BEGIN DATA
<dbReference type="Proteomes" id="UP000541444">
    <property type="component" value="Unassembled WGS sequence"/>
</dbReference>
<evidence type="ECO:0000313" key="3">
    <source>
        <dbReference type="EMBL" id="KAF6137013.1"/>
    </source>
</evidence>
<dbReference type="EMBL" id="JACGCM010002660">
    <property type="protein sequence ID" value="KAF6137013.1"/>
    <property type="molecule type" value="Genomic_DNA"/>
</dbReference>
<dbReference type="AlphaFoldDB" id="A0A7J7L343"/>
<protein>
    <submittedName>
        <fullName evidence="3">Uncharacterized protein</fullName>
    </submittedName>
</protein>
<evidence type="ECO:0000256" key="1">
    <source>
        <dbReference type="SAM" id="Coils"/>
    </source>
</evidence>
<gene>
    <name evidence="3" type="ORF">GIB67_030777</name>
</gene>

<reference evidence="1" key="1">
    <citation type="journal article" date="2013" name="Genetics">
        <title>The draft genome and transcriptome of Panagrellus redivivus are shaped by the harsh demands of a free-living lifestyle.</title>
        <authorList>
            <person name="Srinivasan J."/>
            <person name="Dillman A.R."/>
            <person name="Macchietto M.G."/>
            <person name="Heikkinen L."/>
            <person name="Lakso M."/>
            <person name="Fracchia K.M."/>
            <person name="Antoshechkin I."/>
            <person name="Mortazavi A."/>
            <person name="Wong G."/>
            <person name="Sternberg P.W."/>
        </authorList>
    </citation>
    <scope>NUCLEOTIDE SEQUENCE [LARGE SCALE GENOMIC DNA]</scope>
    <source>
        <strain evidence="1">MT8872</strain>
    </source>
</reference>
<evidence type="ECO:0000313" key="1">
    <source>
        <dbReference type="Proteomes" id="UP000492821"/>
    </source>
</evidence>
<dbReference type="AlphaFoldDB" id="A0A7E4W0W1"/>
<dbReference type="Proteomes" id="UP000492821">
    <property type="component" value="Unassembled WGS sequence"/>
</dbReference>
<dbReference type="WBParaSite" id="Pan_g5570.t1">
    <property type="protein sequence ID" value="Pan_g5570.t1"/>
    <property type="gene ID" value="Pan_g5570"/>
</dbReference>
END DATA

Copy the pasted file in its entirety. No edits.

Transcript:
<dbReference type="Proteomes" id="UP000541444">
    <property type="component" value="Unassembled WGS sequence"/>
</dbReference>
<evidence type="ECO:0000313" key="3">
    <source>
        <dbReference type="EMBL" id="KAF6137013.1"/>
    </source>
</evidence>
<dbReference type="EMBL" id="JACGCM010002660">
    <property type="protein sequence ID" value="KAF6137013.1"/>
    <property type="molecule type" value="Genomic_DNA"/>
</dbReference>
<dbReference type="AlphaFoldDB" id="A0A7J7L343"/>
<protein>
    <submittedName>
        <fullName evidence="3">Uncharacterized protein</fullName>
    </submittedName>
</protein>
<evidence type="ECO:0000256" key="1">
    <source>
        <dbReference type="SAM" id="Coils"/>
    </source>
</evidence>
<gene>
    <name evidence="3" type="ORF">GIB67_030777</name>
</gene>

<reference evidence="1" key="1">
    <citation type="journal article" date="2013" name="Genetics">
        <title>The draft genome and transcriptome of Panagrellus redivivus are shaped by the harsh demands of a free-living lifestyle.</title>
        <authorList>
            <person name="Srinivasan J."/>
            <person name="Dillman A.R."/>
            <person name="Macchietto M.G."/>
            <person name="Heikkinen L."/>
            <person name="Lakso M."/>
            <person name="Fracchia K.M."/>
            <person name="Antoshechkin I."/>
            <person name="Mortazavi A."/>
            <person name="Wong G."/>
            <person name="Sternberg P.W."/>
        </authorList>
    </citation>
    <scope>NUCLEOTIDE SEQUENCE [LARGE SCALE GENOMIC DNA]</scope>
    <source>
        <strain evidence="1">MT8872</strain>
    </source>
</reference>
<evidence type="ECO:0000313" key="1">
    <source>
        <dbReference type="Proteomes" id="UP000492821"/>
    </source>
</evidence>
<dbReference type="AlphaFoldDB" id="A0A7E4W0W1"/>
<dbReference type="Proteomes" id="UP000492821">
    <property type="component" value="Unassembled WGS sequence"/>
</dbReference>
<dbReference type="WBParaSite" id="Pan_g5570.t1">
    <property type="protein sequence ID" value="Pan_g5570.t1"/>
    <property type="gene ID" value="Pan_g5570"/>
</dbReference>